and a companion, Charon, discretely resolved. Much scientific conjecture prevails now: Is Pluto a planet or a comet? And are some asteroids merely spent comets?
After such a casual saunter down the beach, we must realize that the plane of the beach may well represent the rather flat layout of the Solar System,
although we must have full orbital dimensions in all directions within that plane. Curiously, all the planets but Mercury and Pluto revolve around the Sun
within 2.5 degrees of a common plane (which we call the Ecliptic—the projected path of the Sun in the sky from our earth perspective) and in a
counterclockwise direction as viewed from the Earth's northern hemisphere. This seems to be a common phenomenon seen throughout the universe, namely
of flattened, circular organization of groupings of matter. There are renegades and exceptions, however. Asteroids and comets may be found in virtually any orbital definition.
We could carry our analogy also into the time dimension. For instance, suppose we arbitrarily scaled time such that one second represented a day (a 1:86
,400 compression). The little seed we chose for Mercury would zip around its 37-foot radius (232-foot circumference) orbit in 88 seconds (that equals
about 1.8 mph), Venus, in 167 seconds, and Earth, of course, would complete its orbital year in 365.25 seconds A person carrying that small seed pea
would have six minutes to make Earth's orbital circuit of 584 feet, a linear distance of about two foot ball fields in a leisurely saunter of 1.1 mph. Similarly,
the times for the other planets would find their equivalent representations. And our most distant planet, Pluto, would require for its real 250-year orbital
period over 25 hours to go once around its circumference, a nearly 5-mile compressed, elliptical path.
Please note carefully, however, that, if we had kept our time compression at the same ratio (1:1,000,000) as that for the distances above, our day would be
represented by 16 microseconds instead of 1 second, and Mercury would be blazing around its 232-foot orbital circumference in 1.4 milliseconds. You
could entertain many exercises in time and space compression or expansion and gain some real insights into the reality of our microcosm, the solar system, or
of the enormous universe whose mysteries we are continuing to unfold.
Perhaps now we can better appreciate that this little retinue of orderly, though sometimes appearing chaotic, mass we call the Solar System is an infinitesimal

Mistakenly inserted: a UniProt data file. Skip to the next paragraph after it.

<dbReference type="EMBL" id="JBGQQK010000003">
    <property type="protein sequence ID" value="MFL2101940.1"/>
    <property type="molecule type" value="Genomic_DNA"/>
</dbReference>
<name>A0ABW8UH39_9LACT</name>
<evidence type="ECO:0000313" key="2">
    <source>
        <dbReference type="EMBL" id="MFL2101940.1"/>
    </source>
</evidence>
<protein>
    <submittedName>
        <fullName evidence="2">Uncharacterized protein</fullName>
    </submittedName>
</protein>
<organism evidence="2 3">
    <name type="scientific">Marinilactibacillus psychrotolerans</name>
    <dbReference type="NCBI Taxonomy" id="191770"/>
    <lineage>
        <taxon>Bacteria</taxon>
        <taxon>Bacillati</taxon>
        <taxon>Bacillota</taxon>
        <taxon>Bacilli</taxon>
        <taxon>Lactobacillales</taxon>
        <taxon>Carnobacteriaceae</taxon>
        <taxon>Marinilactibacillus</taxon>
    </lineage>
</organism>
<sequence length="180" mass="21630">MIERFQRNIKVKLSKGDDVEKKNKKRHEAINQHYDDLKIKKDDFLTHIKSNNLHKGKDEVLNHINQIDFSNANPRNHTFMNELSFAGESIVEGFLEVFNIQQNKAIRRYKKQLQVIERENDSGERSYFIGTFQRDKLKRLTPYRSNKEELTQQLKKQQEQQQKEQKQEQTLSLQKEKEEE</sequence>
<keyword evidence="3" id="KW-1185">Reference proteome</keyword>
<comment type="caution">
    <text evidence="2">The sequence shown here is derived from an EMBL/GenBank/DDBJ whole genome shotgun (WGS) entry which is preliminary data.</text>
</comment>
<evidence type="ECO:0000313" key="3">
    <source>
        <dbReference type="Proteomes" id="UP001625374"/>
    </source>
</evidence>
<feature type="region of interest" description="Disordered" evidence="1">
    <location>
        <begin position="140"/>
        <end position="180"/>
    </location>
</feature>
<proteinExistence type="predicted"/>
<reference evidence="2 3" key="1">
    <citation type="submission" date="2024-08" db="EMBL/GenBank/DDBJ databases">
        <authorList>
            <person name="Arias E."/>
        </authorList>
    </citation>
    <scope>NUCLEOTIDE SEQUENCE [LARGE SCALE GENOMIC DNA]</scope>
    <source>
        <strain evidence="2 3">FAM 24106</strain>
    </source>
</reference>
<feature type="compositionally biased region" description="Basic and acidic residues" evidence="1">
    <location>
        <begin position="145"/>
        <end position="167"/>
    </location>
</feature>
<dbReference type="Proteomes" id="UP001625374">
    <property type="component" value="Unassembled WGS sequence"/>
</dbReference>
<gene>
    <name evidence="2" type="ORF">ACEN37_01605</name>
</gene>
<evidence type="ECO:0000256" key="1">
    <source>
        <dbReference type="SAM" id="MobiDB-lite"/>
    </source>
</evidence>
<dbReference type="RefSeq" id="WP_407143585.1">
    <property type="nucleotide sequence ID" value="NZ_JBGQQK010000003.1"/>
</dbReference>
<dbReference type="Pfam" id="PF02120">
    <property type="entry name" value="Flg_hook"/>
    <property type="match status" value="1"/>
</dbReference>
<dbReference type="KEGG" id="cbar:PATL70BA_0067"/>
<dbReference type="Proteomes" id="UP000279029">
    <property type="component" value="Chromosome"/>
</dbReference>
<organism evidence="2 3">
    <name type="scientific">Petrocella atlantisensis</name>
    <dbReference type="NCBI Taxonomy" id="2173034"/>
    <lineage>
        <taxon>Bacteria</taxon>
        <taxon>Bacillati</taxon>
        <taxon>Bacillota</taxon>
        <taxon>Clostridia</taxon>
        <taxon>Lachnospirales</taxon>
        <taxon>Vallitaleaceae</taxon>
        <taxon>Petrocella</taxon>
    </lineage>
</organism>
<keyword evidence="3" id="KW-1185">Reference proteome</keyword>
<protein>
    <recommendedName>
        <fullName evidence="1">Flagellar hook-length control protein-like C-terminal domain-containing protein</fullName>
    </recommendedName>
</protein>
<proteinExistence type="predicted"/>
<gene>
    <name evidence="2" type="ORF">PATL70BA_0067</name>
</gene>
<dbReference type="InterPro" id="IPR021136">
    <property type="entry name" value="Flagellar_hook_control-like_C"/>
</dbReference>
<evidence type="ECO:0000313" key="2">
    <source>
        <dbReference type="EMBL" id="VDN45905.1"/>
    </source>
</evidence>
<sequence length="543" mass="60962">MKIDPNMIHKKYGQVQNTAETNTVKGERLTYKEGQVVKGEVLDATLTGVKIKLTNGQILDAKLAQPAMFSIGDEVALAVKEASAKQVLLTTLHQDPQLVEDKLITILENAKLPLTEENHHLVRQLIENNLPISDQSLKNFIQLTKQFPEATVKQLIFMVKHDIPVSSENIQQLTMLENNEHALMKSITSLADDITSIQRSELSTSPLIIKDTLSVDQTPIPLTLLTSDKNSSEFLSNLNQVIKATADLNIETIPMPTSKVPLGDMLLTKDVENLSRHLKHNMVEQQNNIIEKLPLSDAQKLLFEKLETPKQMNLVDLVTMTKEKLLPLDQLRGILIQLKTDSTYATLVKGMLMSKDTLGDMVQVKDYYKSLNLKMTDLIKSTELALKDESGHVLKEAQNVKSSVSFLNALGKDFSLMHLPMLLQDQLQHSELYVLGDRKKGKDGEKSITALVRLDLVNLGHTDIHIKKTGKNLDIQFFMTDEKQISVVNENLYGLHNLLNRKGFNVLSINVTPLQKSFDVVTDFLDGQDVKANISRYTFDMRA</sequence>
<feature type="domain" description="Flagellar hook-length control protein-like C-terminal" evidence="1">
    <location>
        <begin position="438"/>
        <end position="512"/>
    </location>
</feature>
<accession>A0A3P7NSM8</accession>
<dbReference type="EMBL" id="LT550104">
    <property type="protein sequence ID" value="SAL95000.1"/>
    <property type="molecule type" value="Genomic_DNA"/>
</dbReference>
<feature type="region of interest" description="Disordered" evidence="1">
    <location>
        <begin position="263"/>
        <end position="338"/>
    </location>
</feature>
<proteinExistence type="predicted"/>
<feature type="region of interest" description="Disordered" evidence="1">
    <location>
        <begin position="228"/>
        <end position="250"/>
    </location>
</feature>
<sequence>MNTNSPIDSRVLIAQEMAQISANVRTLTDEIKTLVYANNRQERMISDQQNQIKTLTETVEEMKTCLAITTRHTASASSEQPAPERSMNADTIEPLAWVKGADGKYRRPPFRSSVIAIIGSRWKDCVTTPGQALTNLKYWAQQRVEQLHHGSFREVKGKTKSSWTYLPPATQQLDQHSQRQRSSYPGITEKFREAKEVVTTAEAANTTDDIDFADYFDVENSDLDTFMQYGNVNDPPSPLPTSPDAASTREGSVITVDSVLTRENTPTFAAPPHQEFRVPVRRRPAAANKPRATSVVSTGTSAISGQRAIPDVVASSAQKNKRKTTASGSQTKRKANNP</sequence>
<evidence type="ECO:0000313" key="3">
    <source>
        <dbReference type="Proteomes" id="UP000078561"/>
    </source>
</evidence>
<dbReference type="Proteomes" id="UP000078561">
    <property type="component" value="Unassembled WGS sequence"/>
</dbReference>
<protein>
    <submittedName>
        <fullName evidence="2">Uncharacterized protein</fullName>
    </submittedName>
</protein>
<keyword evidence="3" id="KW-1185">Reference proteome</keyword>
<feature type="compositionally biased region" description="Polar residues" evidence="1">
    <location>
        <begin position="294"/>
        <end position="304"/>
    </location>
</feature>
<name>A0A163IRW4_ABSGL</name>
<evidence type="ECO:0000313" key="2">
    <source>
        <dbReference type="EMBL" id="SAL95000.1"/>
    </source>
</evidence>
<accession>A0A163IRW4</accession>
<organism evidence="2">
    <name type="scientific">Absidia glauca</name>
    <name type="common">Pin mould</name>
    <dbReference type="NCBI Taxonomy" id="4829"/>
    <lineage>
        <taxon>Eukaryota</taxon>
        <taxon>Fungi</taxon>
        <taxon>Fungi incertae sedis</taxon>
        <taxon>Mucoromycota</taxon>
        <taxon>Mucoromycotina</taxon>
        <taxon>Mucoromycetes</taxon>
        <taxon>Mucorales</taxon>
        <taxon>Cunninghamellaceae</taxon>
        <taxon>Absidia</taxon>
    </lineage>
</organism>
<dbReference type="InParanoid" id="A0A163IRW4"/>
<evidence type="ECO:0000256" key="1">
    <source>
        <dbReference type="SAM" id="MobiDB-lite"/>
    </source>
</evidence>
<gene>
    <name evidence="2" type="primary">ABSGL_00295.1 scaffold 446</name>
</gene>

in the scheme of the Cosmos. From the Greek, Cosmos (order) is the antonym of chaos. Our solar system, with a sort or run-of-the-mill star, is a tightly
knit grouping incomprehensibly distant from the nearest next stellar system. On our previous beach scale for the Solar System the nearest star from Earth
(Sun) is the Alpha Centauri group (really Proxima Centauri). Its sentinel of light would shine on our Florida beach mini-scaled solar system from somewhere
in California (2500 miles). The real distance is nearly inconceivable, 25 trillion (25,000,000,000,000) miles. Hence we have devised other units for
measuring distance: the astronomical unit (AU), the LIGHT YEAR (LY), and the parsec (PC). The astronomical unit (AU) is the average radius of Earth's
orbit (roughly 93 million miles), but that is also quite inappropriate for recording stellar distances; it takes light only about 8 minutes to reach Earth from the
Sun. In perspective, light from the Moon takes only 1.25 sec, from the Galileo space craft at Jupiter (remember that radio waves, like light, are part of the
electromagnetic spectrum and travel at the same speed) 43 minutes, and from Pluto 5.5 hours. Yet at this great speed (300,000 kilometers or 186,00 miles
per second), it requires 4 1/3 years for light to reach us from Alpha Centauri. The parsec is a yet longer unit of distance, that distance from which the semi
-major axis of Earth's orbit subtends an angle of one arcsecond (in the sky our Moon is about 1800 arcseconds or one-half degree). The parsec is
accorded the usual metric prefixes, such as kiloparsecs (1,000 PC) and megaparsecs (1,000,000 PC), much more convenient terms when we get out to galactic distances.
So we see, in the greater perspective of the universe, that nearest star is still figuratively in our back yard. The distance across our Milky Way galaxy,
containing maybe 140 billion stars, is more like 100,000 light years (or 30 kiloparsecs), and the very closest next galaxy to our Milky Way is the
Andromeda galaxy (Messier 31), some 2.2 million light years (about 660 kiloparsecs) away. Incidentally, that feeble light can be glimpsed easily in a dark
sky setting with the unaided eye. In some of the recent images from HST, taken deliberately in areas of sparse star density, there are visually hundreds of
more and more distant galaxies, out toward the presently reachable limits of 12-14 billion light years (on the order of 6 or more megaparsecs). So far we do
not seem to have appreciated an edge or terminus of the observable universe. Our human cerebral capacities cannot grasp the implications.